I could have designed all the iOS 7 stock app icons in 5 days

The title is meant to be alluring—sensationalist, maybe—but not altogether untrue.

I am not a team. I am one person. Many other single persons out there could also have designed better app icons in less than one week. Many already have in the last week, as if in defiance of the less-than-stellar visual design of the app icons.

I am not a huge “skeuomorphic” design fan, I do not even like saying that word or typing it, and I never know if I spelled it correctly. Neither am I a huge “flat” design fan. (flat design is re-branded Swiss-Style, and skeuomorphic is grunge) Much design is an appropriate amount of both types of design…some projects leaning one way and some projects leaning the other.

Of all the things to not fail on—Apple virtually always nails the visual design. A few app icons, front and center on the iOS mobile operating system, and Apple produces a hard visual fail. Even the numbers on the clock icon look rough!

As if the icons were designed by this mail-room employee named Mr. Marketing Research.

I do not think Apple will change the design of the app icons, which is a switch from my original opinion. The homescreen is all over Apple’s newest marketing materials. What you see is what you are going to get…hopefully a bit of refinement, but most people will not even notice the changes to icons and other UI aspects as iOS 7 goes from beta to GM.

all this flat vs skeuomorphic debate reminds me of a spec. art piece and bit of mash-up writing I did 6 years ago…yea, six years ago.

Let us make Surrealism and Web 2.0 get along with each other. Swiss Style simple, but what is wrong with visual richness? OK, dumb it down visually if I am paying my bills. Web 2.0 is about interaction, & not about lowest-common-denominator visual design techniques.

Surrealism, n. Pure psychic automatism, by which one proposes to express, either verbally, in writing, or by any other manner, the real functioning of thought. Dictation of thought in the absence of all control exercised by reason, outside of all aesthetic and moral preoccupation.

 

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This article has 5 comments

  1. Don108 Reply

    “I could have designed all the iOS 7 stock app icons in 5 days.”

    But you didn’t.

  2. ViewRoyal Reply

    Good one, Don108.

    Everyone and their dog seem to be coming out saying that they could have designed iOS 7 better than Jon Ive and his team did.

    Some people show their own icon designs that are less readable, at the expense of being more complex designs than the ones Apple introduced.

    As a graphic designer with over 30 years experience, my take is that the new design of iOS 7 is excellent, and a huge improvement over the design that has been with us since the first iPhone in 2007.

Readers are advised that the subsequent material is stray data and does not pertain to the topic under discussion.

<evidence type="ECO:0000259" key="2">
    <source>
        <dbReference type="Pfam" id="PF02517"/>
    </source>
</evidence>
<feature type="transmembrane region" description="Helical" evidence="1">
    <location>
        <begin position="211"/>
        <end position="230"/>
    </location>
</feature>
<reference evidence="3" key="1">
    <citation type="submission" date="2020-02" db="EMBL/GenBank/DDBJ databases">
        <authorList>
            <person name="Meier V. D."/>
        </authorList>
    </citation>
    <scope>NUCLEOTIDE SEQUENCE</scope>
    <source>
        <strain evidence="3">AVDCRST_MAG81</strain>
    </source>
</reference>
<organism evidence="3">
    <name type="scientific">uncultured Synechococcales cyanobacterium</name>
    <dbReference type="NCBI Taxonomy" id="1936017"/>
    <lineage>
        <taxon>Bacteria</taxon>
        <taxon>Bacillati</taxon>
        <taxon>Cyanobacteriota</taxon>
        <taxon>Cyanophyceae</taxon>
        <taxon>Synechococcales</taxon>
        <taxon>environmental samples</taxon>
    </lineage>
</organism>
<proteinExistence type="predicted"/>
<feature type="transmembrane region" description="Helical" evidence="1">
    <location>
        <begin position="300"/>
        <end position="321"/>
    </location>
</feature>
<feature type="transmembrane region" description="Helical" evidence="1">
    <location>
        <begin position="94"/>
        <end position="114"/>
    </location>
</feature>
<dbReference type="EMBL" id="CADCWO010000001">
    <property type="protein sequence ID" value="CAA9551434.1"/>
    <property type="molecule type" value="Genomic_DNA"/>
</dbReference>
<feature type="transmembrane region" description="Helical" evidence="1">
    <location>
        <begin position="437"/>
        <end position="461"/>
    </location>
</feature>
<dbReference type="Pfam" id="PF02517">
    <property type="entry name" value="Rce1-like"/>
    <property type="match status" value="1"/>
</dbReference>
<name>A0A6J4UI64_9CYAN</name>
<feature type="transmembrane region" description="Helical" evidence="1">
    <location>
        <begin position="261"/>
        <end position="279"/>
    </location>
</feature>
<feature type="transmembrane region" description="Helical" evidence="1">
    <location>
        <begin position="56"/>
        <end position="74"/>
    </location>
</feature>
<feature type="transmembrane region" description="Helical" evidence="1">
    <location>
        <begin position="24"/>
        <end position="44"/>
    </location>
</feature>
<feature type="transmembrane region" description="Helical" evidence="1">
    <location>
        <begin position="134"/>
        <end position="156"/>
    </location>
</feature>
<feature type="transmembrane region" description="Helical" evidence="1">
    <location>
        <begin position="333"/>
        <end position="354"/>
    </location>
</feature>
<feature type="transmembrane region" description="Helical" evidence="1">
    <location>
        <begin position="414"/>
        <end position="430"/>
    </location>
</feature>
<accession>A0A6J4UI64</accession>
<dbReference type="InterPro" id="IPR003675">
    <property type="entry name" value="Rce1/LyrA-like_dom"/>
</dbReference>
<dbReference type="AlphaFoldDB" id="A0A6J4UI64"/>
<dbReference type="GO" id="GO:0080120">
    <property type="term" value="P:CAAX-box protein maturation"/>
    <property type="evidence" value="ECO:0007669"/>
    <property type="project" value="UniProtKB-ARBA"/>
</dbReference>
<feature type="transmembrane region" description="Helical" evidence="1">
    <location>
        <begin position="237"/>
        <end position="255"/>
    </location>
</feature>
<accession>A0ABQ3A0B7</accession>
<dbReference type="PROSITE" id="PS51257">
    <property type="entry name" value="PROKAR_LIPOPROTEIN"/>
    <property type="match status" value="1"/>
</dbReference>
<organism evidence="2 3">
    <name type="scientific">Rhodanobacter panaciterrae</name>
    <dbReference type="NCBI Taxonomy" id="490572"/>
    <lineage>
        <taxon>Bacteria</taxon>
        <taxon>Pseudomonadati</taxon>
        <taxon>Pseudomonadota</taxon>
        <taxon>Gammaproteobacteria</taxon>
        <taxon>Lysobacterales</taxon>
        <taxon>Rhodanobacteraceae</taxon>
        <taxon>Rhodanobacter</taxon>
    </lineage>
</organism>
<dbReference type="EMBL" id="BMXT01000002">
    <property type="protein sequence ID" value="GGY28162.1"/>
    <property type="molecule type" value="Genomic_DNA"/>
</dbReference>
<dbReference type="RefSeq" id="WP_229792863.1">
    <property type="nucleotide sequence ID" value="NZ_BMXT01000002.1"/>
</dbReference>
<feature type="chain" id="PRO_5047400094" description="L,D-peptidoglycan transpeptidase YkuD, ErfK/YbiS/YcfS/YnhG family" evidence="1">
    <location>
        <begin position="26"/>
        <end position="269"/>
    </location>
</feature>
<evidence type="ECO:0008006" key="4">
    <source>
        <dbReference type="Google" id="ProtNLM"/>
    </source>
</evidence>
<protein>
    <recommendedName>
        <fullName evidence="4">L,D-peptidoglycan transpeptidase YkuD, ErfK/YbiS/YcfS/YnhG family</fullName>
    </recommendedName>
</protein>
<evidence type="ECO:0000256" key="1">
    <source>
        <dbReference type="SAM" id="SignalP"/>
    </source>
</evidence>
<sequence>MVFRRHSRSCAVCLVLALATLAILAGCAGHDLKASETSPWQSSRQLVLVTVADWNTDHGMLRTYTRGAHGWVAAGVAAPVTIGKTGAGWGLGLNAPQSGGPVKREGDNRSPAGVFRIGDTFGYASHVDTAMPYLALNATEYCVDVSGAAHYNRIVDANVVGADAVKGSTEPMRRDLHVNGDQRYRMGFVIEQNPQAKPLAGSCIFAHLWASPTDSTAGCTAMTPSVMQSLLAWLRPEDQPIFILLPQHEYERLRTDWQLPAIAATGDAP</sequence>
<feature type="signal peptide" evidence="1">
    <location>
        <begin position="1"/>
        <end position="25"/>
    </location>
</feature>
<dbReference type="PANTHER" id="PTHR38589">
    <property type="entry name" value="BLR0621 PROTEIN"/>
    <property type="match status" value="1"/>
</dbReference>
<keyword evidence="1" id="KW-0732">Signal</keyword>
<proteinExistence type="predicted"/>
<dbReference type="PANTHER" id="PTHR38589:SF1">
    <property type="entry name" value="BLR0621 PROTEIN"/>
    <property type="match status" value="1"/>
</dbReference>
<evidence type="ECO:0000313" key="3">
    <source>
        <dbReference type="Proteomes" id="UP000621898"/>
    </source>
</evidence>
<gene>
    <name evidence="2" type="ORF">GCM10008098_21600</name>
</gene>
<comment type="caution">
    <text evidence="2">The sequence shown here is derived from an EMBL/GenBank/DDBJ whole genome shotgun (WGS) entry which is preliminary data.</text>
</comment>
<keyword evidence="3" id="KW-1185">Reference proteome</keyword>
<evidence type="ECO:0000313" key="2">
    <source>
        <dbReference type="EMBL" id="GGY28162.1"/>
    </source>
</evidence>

Some people have a tendency to hate change. And Apple has always introduced hardware and software designs that were a change from the previous incarnations… and they have always been controversial.

    Think back to when the first iPhone and iPhone OS was introduced in 2007. Many people were calling it a “toy”, and not a serious smartphone like Blackberry. Many people hated it, and even laughed at it (we’re looking at you, Steve Ballmer ;-).

    More recently, the new Mac Pro introduced at the same time as the new iOS 7, has been criticized for its design too.

    We can ignore the negative comments from the fandroids and other Apple-haters, because in their eyes, everything related to Apple is “bad”.

    Some people react negatively to change because it takes them out of their comfort zone, which they enjoyed with a previous version. Others welcome change, especially when (as Apple has done) it is a change for the better.

    One thing that is sure, is that iOS7 has generated a huge amount of controversy… just like the original Mac and Mac OS, just like the first version of OS X, just like the first version of iPhone OS.

    With a track record like that, it is a sign that Apple has again shaken the status quo, and has again designed a product that exceeds anything that came before it.

  3. dougit Reply

    so far we have the typical type of non-responses…

    1. The “but-you-didn’t” response, and

    2. The “you are resistant to change” response.

    My response:

    1. I do not work for Apple, and they did not ask me to.

    2. Hardly the case, this old dog is still learning more and new tricks at a faster rate than pups 20 years younger than him…

  4. Anonymous Reply

    Ooooooooh don108 and viewroyal you just got buuuuurrrrrrrned!!!!!!!!! Whoohoo

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